FIG. 2 shows a modification of the circuit of FIG. 1. The signal from the divider 4 in this case goes to a summing circuit 10. The latter has a clock input to which the signal from the output of the AND gate 6 is applied. The output of the AND gate 6 is also connected to a frequency divider 24. The output of the frequency divider 24 is supplied on the one hand to the reset input of the summing circuit 10 and, on the other hand, to a switch 11.
By this circuit it is also possible to obtain an acceptable signal to noise ratio. The provision of samples continuously at essentially the original sampling rate, as in the case of the shift register 7 is not possible in this case, however, but the samples are supplied somewhat more intermittently.
Every output value of the divider 4 is summed in the summing circuit 10. The AND gate 6 prevents the transfer to the adder of an erroneous value which could arise by a division by zero. After a sequence of, for example, five samples, the switch 11 is closed and the demodulated digital value is available at the output of the switch 11. At the same time the contents of the summing circuit 10 are set back to zero. The sample sequence summed is determined essentially by the division ratio of the frequency divider 24. This divider can be made programmable, so that its divisor can be changed for adapting the circuit to various different requirements, by using a stored value setting the divisor. Such a stored value may, for example, be preserved in a ROM. The summing circuit has the advantage that it is cheaper to make and makes possible the use of a faster sampling rate. If the same quality as is available from the circuit of FIG. 1 is to be maintained with the more intermitent output samples of the circuit of FIG. 2, a higher sampling frequency should be chosen.
Instead of the example of FIG. 1 or that of FIG. 2 it is also possible to provide a digital low pass circuit instead of the shift register 7 or the summing circuit 10, the low pass circuit being designed to pass only the low frequency signal (for example an audio frequency signal). Such digital low pass circuits are described, for example, by Tietze and Schenk, Halbleiterschaltungstechnik, 5th edition, page 606. If in such a case a signal is applied to the input that has been divided by zero in the divider 4, this will be recognized by means of the AND gates 6. In this case the last previous value will be read in once again into the digital filter and the current erroneous value suppressed.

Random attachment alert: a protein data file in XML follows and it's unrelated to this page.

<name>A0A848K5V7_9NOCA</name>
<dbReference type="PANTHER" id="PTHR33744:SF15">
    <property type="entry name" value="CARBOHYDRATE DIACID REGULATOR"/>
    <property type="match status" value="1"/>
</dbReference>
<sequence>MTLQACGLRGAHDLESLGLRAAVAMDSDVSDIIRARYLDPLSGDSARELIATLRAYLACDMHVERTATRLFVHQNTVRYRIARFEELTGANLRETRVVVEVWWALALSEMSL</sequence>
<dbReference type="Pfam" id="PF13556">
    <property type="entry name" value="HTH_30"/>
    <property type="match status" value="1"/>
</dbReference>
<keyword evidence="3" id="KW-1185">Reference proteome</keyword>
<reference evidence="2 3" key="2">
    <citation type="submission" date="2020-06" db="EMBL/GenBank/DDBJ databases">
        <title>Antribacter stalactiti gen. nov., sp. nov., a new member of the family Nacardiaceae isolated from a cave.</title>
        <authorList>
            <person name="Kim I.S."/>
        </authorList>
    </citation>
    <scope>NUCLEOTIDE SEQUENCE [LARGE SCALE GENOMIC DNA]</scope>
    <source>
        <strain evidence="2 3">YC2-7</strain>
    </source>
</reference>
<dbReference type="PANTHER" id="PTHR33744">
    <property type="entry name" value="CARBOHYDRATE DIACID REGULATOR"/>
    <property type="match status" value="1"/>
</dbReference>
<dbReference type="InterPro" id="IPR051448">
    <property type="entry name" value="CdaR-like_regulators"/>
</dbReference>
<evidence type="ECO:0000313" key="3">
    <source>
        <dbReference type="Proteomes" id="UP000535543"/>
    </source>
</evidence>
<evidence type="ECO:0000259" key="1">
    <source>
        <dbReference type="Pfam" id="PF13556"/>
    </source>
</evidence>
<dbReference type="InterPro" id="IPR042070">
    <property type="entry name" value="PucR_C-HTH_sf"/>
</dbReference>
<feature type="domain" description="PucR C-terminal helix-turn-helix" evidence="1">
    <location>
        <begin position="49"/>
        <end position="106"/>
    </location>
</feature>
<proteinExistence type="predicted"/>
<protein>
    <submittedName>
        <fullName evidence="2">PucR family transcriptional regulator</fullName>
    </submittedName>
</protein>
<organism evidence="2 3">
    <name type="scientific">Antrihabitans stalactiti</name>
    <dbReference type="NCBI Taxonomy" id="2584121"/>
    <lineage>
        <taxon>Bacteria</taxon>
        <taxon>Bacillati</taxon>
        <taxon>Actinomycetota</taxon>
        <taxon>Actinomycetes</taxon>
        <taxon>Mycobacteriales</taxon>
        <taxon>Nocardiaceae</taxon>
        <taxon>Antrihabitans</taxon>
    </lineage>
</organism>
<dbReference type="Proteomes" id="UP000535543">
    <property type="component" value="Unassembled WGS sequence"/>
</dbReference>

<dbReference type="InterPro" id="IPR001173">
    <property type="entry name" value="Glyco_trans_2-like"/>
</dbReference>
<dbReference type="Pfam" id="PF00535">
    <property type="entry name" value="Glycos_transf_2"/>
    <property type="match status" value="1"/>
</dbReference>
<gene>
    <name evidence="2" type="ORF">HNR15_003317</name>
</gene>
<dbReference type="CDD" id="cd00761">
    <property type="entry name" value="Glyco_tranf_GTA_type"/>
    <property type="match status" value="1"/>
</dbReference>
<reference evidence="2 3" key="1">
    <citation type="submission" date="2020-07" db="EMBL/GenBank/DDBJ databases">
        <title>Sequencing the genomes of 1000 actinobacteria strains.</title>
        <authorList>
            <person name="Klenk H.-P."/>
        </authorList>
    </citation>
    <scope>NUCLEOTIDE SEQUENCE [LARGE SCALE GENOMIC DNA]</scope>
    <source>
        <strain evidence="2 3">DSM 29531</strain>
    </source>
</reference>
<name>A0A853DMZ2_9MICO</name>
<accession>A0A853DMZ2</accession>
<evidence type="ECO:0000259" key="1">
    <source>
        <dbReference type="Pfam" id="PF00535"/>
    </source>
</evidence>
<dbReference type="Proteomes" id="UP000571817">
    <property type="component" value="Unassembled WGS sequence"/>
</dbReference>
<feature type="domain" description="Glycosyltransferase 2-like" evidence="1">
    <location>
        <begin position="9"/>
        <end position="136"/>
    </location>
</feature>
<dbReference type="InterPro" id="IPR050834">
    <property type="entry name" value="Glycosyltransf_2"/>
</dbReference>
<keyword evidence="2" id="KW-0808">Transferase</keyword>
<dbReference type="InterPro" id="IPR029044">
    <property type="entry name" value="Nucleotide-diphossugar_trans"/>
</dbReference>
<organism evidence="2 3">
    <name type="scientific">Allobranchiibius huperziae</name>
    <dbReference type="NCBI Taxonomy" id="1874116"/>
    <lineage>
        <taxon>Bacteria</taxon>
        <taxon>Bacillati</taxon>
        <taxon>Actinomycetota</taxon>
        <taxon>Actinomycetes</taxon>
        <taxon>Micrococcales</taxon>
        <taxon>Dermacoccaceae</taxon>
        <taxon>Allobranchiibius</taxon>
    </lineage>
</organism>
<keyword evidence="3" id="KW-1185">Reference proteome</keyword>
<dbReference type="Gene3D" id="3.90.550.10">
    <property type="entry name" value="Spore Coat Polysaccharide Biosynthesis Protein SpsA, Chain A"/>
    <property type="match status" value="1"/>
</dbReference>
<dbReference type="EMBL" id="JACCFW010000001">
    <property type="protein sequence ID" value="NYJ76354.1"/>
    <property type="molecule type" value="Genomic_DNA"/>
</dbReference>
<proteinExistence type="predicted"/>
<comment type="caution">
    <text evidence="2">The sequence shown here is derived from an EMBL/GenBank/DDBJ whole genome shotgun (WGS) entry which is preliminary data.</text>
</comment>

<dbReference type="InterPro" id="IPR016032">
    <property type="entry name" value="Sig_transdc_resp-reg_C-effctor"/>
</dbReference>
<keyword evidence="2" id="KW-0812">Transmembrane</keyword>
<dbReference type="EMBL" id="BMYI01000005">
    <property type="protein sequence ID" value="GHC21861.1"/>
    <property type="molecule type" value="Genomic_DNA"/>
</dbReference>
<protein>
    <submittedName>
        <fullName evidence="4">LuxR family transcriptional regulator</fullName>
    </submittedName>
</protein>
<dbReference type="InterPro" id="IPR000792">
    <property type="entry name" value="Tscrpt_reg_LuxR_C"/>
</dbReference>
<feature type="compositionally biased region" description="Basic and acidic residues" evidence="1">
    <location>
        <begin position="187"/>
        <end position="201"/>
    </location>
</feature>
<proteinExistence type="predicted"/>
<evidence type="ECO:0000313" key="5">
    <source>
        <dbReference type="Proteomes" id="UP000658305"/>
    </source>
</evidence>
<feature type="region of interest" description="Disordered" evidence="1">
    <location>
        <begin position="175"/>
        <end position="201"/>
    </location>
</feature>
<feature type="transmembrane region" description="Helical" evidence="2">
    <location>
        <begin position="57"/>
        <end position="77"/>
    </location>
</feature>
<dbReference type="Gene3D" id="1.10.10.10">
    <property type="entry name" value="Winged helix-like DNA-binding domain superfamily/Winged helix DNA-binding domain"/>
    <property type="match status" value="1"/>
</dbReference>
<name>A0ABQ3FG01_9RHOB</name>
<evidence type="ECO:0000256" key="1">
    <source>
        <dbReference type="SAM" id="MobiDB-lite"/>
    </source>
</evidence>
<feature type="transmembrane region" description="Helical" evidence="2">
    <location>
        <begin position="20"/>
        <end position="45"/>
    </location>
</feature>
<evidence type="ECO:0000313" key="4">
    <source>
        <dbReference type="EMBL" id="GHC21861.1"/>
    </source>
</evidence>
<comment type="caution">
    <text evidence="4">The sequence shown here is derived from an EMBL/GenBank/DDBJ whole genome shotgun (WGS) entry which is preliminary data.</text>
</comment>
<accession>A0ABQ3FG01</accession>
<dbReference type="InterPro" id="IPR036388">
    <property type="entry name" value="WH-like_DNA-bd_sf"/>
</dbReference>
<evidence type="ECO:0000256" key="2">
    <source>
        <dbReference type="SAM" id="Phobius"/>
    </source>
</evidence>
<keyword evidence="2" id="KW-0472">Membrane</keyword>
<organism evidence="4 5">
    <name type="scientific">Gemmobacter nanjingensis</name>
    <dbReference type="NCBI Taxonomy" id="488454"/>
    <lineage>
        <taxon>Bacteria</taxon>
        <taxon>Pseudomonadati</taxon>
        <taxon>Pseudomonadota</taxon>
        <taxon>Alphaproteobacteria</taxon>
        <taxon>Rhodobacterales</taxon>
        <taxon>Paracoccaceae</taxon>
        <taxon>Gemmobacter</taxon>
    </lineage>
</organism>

FIG. 3 shows another demodulator which has a squarer circuit. The analog-to-digital converter 1, provided for converting an IF signal into a digital signal is shown here only by way of example. Usually a digital preamplifier or a digital IF amplifier will be provided at the input of the demodulator.
The output of the digital converter is supplied in this example to a shift register 2 that has three storage cells. An adder 3 is connected to the shift register 2 and adds together the contents of the storage cell a and the storage cell c of the shift register 2. The output of the adder 3 is supplied to a squarer 12. In the drawing the squarer is shown as a multiplier to which the same signal is supplied to both of its inputs. Another shift register 13 which follows the squarer 12 has up to n storage cells. The outputs of the storage cells of the shift register 13 are supplied to an adder 14. The output of the adder 14 goes to one input of the divider 18.
The content of the storage cell b of the shift register 2 is supplied to a second squarer 15, which is likewise a multiplier, to both inputs of which the same signal is supplied. The output of the squarer 15 goes to a shift register 16 that has n storage cells. The respective signals of all the storage cells are added together in an adder 17. The output signal of the adder 17 is supplied to another input of the divider 18.
The output of the divider 18 is supplied to a subtractor 19 in which a constant factor, preferably the factor two is subtracted. The number two can be stored in a constant value store 20. At the output of the subtractor 19 is available a digital signal which corresponds to the demodulated FM signal.